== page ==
Hot orogens and supercontinent amalgamation: A Gondwanan example from southern India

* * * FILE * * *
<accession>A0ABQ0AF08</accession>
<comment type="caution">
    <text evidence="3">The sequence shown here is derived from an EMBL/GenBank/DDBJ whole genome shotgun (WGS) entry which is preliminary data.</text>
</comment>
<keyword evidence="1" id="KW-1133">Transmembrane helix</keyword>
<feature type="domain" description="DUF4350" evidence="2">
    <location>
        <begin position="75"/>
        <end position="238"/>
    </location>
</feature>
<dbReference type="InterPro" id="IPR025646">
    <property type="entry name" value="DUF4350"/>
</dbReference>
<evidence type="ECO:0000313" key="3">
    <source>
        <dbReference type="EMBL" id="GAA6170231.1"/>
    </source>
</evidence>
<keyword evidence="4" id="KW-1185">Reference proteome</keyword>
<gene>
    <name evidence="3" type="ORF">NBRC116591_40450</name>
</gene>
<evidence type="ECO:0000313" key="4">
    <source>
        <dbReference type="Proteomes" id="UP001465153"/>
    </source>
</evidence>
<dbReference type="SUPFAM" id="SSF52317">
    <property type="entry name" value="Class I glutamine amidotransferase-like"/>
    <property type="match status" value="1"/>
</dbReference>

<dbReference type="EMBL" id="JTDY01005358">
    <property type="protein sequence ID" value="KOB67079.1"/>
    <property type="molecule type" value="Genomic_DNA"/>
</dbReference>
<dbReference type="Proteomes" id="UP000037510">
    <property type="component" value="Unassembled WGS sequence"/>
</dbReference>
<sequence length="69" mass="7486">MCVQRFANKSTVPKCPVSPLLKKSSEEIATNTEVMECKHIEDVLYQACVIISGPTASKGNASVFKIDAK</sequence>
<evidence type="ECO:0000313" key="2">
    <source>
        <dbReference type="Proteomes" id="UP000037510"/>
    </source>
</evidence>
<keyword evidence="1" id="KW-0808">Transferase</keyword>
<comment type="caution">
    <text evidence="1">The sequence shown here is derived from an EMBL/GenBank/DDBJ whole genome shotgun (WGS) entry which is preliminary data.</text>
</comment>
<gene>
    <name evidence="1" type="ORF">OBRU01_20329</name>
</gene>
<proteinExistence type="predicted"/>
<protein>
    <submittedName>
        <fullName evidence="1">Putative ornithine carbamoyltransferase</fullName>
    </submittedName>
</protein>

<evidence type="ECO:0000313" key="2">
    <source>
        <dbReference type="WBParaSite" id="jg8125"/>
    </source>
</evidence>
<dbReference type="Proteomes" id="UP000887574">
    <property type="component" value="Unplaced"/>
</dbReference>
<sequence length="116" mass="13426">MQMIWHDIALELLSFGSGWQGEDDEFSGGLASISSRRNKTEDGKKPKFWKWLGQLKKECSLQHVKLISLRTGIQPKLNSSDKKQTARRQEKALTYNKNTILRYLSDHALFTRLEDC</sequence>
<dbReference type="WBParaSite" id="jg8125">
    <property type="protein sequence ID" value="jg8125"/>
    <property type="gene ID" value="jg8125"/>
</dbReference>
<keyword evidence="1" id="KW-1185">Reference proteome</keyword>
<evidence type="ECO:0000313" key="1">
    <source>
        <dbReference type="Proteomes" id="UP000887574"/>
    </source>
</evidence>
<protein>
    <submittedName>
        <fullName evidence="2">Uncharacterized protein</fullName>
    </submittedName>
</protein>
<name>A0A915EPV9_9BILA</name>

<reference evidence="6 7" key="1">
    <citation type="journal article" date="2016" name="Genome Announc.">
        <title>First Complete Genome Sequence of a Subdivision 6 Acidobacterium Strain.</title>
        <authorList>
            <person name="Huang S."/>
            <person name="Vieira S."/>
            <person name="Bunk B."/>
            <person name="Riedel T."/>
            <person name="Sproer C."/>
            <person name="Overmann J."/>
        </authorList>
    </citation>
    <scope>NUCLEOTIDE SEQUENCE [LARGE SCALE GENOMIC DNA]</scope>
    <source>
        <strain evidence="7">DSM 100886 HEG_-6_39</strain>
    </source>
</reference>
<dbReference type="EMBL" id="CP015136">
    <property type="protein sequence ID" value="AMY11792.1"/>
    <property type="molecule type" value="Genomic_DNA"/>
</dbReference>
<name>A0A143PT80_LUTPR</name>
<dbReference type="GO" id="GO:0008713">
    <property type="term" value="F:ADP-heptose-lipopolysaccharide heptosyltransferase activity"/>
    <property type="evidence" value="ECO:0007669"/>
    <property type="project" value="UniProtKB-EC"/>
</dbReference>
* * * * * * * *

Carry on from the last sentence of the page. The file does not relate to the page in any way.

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The Southern Granulite Terrane in southern India preserves evidence for regional-scale high to ultrahigh temperature metamorphism related to the amalgamation of the supercontinent Gondwana. Here we present accessory mineral (zircon and monazite) geochronological and geochemical datasets linked to the petrological evolution of the rocks as determined by phase equilibria modelling. The results constrain the duration of high to ultrahigh temperature (> 900 °C) metamorphism in the Madurai Block to be c. 40 Ma with peak conditions achieved c. 60 Ma after the formation of an orogenic plateau related to the collision of the microcontinent Azania with East Africa at c. 610 Ma. A 1D numerical model demonstrates that the attainment of temperatures > 900 °C requires that the crust be moderately enriched in heat producing elements and that the duration of the orogenic event is sufficiently long to allow conductive heating through radioactive decay. Both of these conditions are met by the available data for the Madurai Block. Our results constrain the length of time it takes for the crust to evolve from collision to peak P–T (i.e. the prograde heating phase) then back to the solidus during retrogression. This evolution illustrates that not all metamorphic ages date sutures.
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